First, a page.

Taxation Readers’ Forum: Estate and bare trust

Writing for Taxation magazine’s Readers’ Forum, BKL tax consultant Terry Jordan responds to a reader’s query about minimising the capital gains tax arising on an estate asset.

‘A widow died in March 2020 leaving her estate in equal shares to her three adult children. Probate has been granted to one of the children as sole executor. The estate is straightforward and all the assets and liabilities have been ascertained and liabilities settled. There was no inheritance tax to pay but a return was submitted to HMRC.

The deceased’s home is still registered in her name. A professional valuation was obtained for probate, but the executor has now been advised of a possible £30,000 post-death increase in value because of its rural setting and suitability for homeworking. Despite this, there would still have not been an inheritance tax liability.

To avoid a capital gain on the executor, I suggested that the beneficial interest in the property be transferred to the three siblings immediately. Their annual allowances will mean no capital gains tax. To save unnecessary costs, the property could be left in the name of the deceased up to the sale, with the executor acting for the siblings as a bare trustee.

The solicitor dealing with the estate seems unsure of the documents required to transfer the property as proposed. Can readers advise on the paperwork needed so that the deceased’s former residence ceases to be an asset of the estate and becomes beneficially owned by the siblings while remaining registered at the Land Registry in the deceased’s name?

Alternatively, has the administration come to an end, with the executor already acting as a bare trustee (for herself and her two siblings). Would a letter from her to the beneficiaries, saying that the administration of the estate is complete and all assets are now held by her on a bare trust for the equal benefit of all three of them, be sufficient? When the property is sold they could each disclose a one-third interest on their respective tax returns.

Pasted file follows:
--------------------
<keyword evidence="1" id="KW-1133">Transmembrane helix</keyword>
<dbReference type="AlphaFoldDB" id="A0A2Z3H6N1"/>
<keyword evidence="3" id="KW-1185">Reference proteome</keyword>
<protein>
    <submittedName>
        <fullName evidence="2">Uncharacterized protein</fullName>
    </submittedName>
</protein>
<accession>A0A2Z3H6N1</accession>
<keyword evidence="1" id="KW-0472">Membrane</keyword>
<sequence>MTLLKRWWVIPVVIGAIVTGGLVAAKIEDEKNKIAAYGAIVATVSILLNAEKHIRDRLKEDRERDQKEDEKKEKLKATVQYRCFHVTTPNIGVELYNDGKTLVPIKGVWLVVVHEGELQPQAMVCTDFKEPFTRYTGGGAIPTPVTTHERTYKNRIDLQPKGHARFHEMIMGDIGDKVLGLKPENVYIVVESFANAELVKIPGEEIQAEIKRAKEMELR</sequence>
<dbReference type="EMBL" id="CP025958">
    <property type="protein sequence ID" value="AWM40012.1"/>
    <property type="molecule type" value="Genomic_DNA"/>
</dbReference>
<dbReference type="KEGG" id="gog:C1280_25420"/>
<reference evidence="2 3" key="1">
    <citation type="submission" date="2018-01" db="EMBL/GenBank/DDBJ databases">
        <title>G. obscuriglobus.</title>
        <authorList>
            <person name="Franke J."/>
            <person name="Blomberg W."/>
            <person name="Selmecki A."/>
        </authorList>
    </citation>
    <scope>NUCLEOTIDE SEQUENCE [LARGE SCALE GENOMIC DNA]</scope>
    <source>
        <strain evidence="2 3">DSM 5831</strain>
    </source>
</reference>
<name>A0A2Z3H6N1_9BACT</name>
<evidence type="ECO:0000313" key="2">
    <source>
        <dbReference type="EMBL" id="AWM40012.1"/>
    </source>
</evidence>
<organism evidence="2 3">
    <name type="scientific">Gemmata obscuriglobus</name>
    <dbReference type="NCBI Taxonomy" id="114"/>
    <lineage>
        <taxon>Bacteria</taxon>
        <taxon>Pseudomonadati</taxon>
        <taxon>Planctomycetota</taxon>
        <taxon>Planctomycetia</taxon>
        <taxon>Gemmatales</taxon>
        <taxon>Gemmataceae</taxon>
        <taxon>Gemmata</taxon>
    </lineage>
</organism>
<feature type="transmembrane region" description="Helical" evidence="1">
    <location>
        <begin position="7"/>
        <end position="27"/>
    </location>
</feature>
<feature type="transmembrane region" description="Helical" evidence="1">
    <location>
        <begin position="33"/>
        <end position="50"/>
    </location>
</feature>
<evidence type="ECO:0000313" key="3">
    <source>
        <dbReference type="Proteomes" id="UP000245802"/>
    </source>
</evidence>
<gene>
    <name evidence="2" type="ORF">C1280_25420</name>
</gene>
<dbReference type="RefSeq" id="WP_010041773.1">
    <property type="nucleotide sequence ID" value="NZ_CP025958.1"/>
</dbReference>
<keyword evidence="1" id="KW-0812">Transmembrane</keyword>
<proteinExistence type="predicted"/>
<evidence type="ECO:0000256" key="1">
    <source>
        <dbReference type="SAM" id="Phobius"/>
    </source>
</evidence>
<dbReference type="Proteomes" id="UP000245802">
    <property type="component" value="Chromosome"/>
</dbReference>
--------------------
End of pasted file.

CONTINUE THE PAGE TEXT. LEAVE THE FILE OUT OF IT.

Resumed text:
Are things that easy?’ Query 19,581 – Landlord.

Terry Jordan’s reply: It will be best to assent the property to the three children

‘We are told that the estate of the mother who died in March this year has, in effect, been wound up, subject to disposing of the property which may have increased in value by £30,000 in the interim because of its location. Executors are entitled to the same annual exemption from capital gains tax as an individual for the tax year of death and the following two tax years so £12,300 this tax year.

Even if the increased value were substituted for the date of death value, we are told that there would still be no inheritance tax to pay. HMRC resists the use of the ‘loss on sale’ provisions in IHTA 1984, s 190 et seq to substitute a higher value in such circumstances – see HMRC’s Inheritance Tax Manual at IHTM33026.

The administration of an estate ends when all the assets have been ascertained and the liabilities discharged, including any inheritance tax. In this case, it appears that the administration is continuing.

On the death of a sole owner of land, the legal estate vests in the executor or administrator by operation of law (Administration of Estates Act 1925, s 1(1)). It does not have to be completed by registration. Once the grant of representation has been obtained the personal representative may:

  • retain the property and apply to register himself as proprietor;
  • execute an assent in favour of the beneficiaries; or
  • transfer the property to a third party.

The beneficiaries merely have choses in action in the estate and only obtain rights to the property when the executor, by means of an assent, indicates that the property is not required for the purposes of the administration. Although the assent must be in writing, it does not have to take the form of a deed and there is no strict requirement for a witness.

Accordingly, in this case it seems that it will be best to assent the property to the three children. That will not constitute a disposal by the executor for capital gains tax purposes in view of TCGA 1992, s 62(4) and the children will each be able to set their annual exemptions against the gain on sale.’

The article is also available on the Taxation website.

For more information, please get in touch with your usual BKL contact or use our enquiry form.



Sam Inkersole

In 2022, Sam won the Taxation’s Rising Star award at the Taxation Awards in and was named in the Accountancy Age 35 Under 35.

Jon Wedge

While Jon’s client work focuses on the financial services sector, he also oversees the firm’s assurance service, as well as supporting the trainees following in his footsteps.


Elana joined us in 2017 as an ACA trainee, after graduating from Durham University where she had studied languages. She is now a manager in our assurance team.


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